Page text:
Bioversity International: research for development in agricultural and tree biodiversity

You can put a price tag on the value of agricultural biodiversity

20 May 2016

For the International Day for Biological Diversity, M. Ann Tutwiler, Director General, Bioversity International, welcomes this week's official communiqué from the G7 Environment Ministers’ meeting, Japan, and reflects on the challenges of putting a price tag on the many services that agricultural biodiversity brings to the sustainable development table.

This week, the G7 Environment Ministers issued an official communiqué ahead of the upcoming G7 summit meeting in Japan, when heads of state and government officials will focus on key global challenges and opportunities – the first summit since the agreement of the 2015 Sustainable Development Goals. The communiqué illuminates the pathway to a “low-carbon, climate resilient and sustainable society”.

Bioversity International welcomes the G7 Environment Ministers’ statement that safeguarding and using biodiversity is of critical importance: “Biodiversity and the entirety of ecosystems constitute the natural capital that supplies us with food, raw materials, medicine, shelter, and water, mitigates or prevents natural disasters, regulates the climate, and provides us with opportunities for recreation, among a myriad of ecosystem services.”

The G7 Ministers called for “a strategic approach to adequately reflect the value of ecosystems as well as ensure effectiveness and avoid unintended negative effects.” This is no easy task. Some important work has been done to estimate the value to agriculture of biodiversity. For example pollination by insects, birds and bats is essential for up to 40% of the nutrients we consume. But putting a value on agricultural biodiversity – which means all the biological diversity components of relevance to food and agriculture – is more challenging.

Nevertheless, Bioversity International’s scientists have found a way to identify which biodiversity to conserve, to determine how much diversity we need to conserve, and to create incentives to help conserve agricultural biodiversity. Bioversity International has been working on these challenges in Peru, Ecuador, Bolivia, India and Nepal. Through our Payment for Agrobiodiversity Conservation Services scheme, the costs to conserve threatened quinoa varieties were estimated to be around US$ 150 per hectare in Bolivia but up to US$ 2,400 in Peru where farm areas are much smaller and labour costs higher. These costs were established through a competitive tender scheme working with farming communities in Bolivia and Peru.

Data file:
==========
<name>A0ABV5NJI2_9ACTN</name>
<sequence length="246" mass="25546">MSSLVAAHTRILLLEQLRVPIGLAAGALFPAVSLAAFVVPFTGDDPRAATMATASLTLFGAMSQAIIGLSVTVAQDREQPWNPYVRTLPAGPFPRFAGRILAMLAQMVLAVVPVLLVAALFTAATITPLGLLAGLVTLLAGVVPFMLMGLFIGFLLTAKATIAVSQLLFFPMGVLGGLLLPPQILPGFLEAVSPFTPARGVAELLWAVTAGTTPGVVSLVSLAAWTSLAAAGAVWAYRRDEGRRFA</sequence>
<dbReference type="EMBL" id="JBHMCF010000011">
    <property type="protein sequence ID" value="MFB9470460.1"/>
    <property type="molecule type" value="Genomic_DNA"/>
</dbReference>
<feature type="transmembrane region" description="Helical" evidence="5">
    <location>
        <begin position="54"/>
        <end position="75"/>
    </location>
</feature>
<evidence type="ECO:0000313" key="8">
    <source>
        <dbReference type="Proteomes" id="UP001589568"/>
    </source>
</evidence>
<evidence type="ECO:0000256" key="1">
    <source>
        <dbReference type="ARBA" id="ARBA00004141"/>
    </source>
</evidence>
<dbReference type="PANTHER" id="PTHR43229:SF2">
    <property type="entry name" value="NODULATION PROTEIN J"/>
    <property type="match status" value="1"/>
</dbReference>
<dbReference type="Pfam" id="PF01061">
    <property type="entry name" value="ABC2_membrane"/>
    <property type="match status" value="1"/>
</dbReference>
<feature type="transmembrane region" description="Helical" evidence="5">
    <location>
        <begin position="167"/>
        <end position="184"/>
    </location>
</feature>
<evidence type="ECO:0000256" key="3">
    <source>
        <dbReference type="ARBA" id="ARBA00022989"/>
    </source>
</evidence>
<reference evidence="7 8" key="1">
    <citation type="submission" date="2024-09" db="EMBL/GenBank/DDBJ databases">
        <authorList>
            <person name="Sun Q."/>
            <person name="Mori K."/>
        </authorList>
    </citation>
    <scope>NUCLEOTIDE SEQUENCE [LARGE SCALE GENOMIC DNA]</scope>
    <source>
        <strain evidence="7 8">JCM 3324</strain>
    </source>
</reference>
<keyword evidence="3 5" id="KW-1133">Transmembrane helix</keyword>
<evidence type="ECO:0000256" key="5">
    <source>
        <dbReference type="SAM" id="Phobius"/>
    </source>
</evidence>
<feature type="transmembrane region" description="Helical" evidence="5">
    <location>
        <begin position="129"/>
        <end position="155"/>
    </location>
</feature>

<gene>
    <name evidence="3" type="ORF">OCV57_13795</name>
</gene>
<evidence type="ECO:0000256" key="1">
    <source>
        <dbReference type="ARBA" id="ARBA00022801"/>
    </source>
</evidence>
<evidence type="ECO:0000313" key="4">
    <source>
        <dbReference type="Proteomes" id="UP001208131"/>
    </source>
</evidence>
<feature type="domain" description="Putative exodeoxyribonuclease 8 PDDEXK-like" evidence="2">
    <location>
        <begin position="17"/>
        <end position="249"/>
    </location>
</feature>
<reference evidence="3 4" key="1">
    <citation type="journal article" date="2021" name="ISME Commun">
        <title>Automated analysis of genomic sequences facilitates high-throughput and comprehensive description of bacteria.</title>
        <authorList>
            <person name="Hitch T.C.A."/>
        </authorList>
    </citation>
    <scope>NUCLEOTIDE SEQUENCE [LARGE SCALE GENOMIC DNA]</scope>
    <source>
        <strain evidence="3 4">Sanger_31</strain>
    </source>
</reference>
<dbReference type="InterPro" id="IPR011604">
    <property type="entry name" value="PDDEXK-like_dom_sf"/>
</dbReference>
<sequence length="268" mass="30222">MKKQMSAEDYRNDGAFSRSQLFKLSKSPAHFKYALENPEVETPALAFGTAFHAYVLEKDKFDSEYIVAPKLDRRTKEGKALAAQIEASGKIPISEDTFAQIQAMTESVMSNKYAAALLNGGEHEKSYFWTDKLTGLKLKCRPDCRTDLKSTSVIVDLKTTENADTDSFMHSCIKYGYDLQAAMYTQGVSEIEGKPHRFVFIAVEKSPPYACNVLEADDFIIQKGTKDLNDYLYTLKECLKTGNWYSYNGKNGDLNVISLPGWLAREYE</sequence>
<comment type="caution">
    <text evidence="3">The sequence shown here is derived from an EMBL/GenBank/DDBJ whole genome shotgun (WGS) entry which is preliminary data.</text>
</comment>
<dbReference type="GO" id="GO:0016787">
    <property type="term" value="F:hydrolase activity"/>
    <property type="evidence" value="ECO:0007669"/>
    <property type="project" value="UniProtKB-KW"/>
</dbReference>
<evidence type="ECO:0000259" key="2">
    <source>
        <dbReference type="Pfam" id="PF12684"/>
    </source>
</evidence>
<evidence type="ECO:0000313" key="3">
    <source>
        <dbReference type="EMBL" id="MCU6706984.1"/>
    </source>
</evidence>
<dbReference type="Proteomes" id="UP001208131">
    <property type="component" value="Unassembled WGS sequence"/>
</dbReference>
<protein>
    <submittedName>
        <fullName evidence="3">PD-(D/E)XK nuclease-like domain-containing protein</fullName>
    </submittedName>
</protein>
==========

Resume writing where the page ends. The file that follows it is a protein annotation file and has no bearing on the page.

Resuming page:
Quinoa growing in Bolivia. Credit: Bioversity International/S. PadulosiIn 2014, the Peruvian Ministry of Environment, in collaboration with the Ministry of Economics and Finance's Euro Eco-Trade Programme, called on Bioversity International's expertise to help develop a plan for a national incentive scheme for agricultural biodiversity conservation.

The Eco-Trade Programme helps Peruvian farmers add value to and export organic products from selected native crops. But rather than simply exploiting the market potential of native crops, Peru recognized that as a centre of origin for many of these native crops, maintaining the underlying genetic resource base was critical for the future.

The Peruvian Ministry of Environment, in cooperation with Bioversity International, signed a contract in 2015 with six quinoa-producing communities for the conservation and sustainable use of this nutritious crop.

This collaboration has demonstrated that scientific research can help:

  • prioritize which crop diversity to conserve from an estimated 5,500 plant species used by humans for food – or, as Noah might have put it: “Which species should we take on board the Ark?
  • set conservation targets to determine how much conservation is needed to secure a range of specific ecosystem services;
  • design mechanisms that provide farmers with payments for valuable conservation and ecosystem services to generate sustained demand for threatened genetic resources. Examples of services including maintaining landscapes that are resilient to climate change and emerging pests and diseases, and maintaining underlying evolutionary processes for future options to generate sustained demand for threatened genetic resources.

Bioversity International is also collaborating with UNEP’s 'The Economics of Ecosystems and Biodiversity for Agriculture and Food' initiative to develop valuation methodologies that make these invisible benefits visible – by putting them on the balance sheets of our food systems. Ensuring that farmers receive a fair price for the multiple public services that their management of agricultural biodiversity provide is our best opportunity for securing a sustainable future.

As the communiqué notes: “More specifically, we need a transition to socio-economic systems making conservation more valuable than degradation, and sustainable use more valuable than unsustainable use.”

M. Ann Tutwiler

Follow M. Ann Tutwiler on Twitter:
@anntutwiler

Editorial Notes:
The G7 Ministers and high representatives, and the European Commissioner responsible for the environment, met in Toyama, Japan on May 26-27 2016. This meeting follows 2015 global commitments including the 2030 Agenda for Sustainable Development, the Paris Agreement on Climate Change and the Sendai Framework for Disaster Risk Reduction and the Addis Ababa Action Agenda. The meeting covered seven themes: the 2030 Agenda, Resource Efficiency, Biodiversity, Climate Change, Chemicals Management, the Role of Cities and Marine litter. Read more here.

Photo top: The crowned woodnymph is a species of hummingbird. Hummingbirds are important pollinators in the Americas. Credit: PMA.  Photo bottom: Quinoa growing in Bolivia. Credit: Bioversity International/S. Padulosi

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